DNA Computer can store billions of times more information then your PC hard drive and solve complex problems in a less time. We know that computer chip manufacturers are racing to make the next microprocessor that will more faster. Microprocessors made of silicon will eventually reach their limits of speed and miniaturization. Chips makers need a new material to produce faster computing speeds.
To understand DNA computing lets first examine how the conventional computer process information. A conventional computer performs mathematical operations by using electrical impulses to manipulate zeroes and ones on silicon chips. A DNA computer is based on the fact the information is “encoded” within deoxyribonucleic acid (DNA) as patterns of molecules known as nucleotides. By manipulating the
how the nucleotides combine with each other the DNA computer can be made to process data. The branch of computers dealing with DNA computers is called DNA Computing.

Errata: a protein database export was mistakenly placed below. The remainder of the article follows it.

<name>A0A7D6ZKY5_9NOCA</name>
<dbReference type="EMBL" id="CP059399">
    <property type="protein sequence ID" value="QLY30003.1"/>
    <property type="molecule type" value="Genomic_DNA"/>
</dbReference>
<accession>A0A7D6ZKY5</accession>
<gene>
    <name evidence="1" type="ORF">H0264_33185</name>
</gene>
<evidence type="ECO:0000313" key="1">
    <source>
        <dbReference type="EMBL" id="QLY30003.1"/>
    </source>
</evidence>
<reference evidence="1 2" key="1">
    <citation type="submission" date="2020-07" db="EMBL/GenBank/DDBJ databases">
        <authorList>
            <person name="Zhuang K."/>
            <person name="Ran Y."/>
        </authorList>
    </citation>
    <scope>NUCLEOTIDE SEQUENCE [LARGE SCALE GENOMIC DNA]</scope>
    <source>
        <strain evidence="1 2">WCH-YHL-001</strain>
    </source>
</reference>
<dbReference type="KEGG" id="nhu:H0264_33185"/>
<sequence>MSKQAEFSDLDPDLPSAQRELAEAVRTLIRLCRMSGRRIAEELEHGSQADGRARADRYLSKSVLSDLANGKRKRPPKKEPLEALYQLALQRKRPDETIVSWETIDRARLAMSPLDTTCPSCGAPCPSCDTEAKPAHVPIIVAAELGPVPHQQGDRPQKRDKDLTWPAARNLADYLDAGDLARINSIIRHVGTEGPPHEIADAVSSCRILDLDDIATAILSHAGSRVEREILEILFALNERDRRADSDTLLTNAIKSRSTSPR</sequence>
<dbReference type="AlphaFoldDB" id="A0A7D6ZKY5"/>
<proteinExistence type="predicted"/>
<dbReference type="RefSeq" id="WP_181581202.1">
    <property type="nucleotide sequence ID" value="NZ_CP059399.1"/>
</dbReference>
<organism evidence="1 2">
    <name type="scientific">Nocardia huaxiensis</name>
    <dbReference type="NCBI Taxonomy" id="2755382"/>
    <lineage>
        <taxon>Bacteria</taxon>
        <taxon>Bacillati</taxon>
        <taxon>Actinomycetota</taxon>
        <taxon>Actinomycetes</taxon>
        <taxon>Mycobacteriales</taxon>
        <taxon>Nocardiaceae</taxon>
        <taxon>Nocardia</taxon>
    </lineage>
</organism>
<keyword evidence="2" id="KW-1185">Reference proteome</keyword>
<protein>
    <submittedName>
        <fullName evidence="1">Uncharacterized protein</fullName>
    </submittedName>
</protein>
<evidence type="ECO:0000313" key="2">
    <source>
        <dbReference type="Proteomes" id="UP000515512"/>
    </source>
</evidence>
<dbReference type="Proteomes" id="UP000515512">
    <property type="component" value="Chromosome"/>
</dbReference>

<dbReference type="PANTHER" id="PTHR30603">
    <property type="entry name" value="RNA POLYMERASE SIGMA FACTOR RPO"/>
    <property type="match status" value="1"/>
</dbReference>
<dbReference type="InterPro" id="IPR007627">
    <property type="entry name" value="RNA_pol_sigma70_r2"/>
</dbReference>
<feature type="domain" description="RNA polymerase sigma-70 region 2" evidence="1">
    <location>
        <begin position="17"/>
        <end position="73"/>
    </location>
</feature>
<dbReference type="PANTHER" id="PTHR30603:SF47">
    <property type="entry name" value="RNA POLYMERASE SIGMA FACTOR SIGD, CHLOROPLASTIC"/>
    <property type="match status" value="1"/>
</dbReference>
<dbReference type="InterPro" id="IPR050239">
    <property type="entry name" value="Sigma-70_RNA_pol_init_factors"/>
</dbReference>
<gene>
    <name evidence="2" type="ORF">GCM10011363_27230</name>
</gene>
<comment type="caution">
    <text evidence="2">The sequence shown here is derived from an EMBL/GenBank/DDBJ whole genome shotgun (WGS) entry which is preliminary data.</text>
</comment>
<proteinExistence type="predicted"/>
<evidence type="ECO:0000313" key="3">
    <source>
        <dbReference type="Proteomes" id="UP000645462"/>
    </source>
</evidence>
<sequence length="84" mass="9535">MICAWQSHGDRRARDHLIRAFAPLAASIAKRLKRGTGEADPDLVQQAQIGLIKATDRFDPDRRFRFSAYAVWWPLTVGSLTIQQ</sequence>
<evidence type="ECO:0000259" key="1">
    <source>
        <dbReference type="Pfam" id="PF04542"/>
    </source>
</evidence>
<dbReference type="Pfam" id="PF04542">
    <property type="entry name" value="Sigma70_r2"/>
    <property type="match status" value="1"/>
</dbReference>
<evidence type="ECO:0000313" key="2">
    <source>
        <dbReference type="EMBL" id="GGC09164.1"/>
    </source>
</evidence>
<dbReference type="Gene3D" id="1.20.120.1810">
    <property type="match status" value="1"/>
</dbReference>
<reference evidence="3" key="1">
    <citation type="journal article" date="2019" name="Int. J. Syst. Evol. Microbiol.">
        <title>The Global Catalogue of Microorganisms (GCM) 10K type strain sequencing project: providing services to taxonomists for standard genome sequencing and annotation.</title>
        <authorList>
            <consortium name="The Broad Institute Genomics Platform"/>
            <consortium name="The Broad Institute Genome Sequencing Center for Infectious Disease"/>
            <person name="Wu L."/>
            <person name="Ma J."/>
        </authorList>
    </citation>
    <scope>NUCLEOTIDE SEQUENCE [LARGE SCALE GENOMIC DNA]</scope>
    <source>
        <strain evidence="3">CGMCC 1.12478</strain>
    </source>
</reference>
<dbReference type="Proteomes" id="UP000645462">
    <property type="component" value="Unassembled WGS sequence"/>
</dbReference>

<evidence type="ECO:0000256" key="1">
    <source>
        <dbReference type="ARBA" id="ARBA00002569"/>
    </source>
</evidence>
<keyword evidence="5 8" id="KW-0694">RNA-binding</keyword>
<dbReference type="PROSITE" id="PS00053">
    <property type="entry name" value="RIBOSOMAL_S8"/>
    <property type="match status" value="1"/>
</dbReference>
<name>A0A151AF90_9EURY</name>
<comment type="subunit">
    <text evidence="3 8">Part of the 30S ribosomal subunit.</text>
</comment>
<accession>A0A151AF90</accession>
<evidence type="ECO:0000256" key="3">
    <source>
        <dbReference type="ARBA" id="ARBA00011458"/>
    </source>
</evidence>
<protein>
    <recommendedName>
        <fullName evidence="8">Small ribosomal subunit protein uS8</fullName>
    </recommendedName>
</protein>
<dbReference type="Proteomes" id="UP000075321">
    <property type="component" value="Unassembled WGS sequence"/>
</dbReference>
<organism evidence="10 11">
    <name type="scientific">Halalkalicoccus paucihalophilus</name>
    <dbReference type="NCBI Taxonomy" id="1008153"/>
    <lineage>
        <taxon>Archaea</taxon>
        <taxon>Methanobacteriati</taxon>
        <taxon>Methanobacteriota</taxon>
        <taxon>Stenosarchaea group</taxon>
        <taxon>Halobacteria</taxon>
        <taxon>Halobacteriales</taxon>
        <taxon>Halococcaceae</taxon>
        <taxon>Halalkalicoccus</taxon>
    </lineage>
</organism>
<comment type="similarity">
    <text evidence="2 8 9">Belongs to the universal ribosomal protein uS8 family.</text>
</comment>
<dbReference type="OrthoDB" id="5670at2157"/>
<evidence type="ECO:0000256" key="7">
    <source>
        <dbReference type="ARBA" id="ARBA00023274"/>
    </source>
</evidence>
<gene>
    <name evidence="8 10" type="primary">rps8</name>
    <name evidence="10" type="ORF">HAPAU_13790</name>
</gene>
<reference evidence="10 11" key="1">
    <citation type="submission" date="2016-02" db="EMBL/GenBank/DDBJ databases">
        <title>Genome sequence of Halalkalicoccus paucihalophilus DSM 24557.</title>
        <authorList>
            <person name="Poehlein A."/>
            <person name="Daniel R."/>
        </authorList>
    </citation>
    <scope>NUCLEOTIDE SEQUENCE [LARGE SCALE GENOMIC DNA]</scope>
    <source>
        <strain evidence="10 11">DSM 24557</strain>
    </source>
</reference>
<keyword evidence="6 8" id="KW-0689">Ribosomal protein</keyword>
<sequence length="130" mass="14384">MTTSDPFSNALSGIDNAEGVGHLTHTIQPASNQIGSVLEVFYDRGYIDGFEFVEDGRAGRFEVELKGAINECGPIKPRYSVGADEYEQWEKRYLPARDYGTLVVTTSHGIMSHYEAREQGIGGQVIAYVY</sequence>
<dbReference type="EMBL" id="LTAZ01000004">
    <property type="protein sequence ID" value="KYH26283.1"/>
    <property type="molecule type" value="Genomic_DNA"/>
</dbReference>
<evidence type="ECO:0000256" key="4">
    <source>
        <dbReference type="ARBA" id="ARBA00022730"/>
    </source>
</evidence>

The concept of DNA computing was born in 1993, when Professor Leonard Adleman, a mathematician specializing in computer science and cryptography accidentally stumble upon the similarities between conventional computers and DNA while reading a book by James Watson. A little more than a year after this, in 1994, Leonard M. Adleman, a professor at the University of Southern California, created a storm of excitement in the computing world when he announced that he had solved a famous computation problem. This computer solved the traveling salesman problem also known as the “Hamiltonian path" problem, which is explained later. DNA was shown to have massively parallel processing capabilities that might allow a DNA based computer to solve hard computational problems in a reasonable amount of time.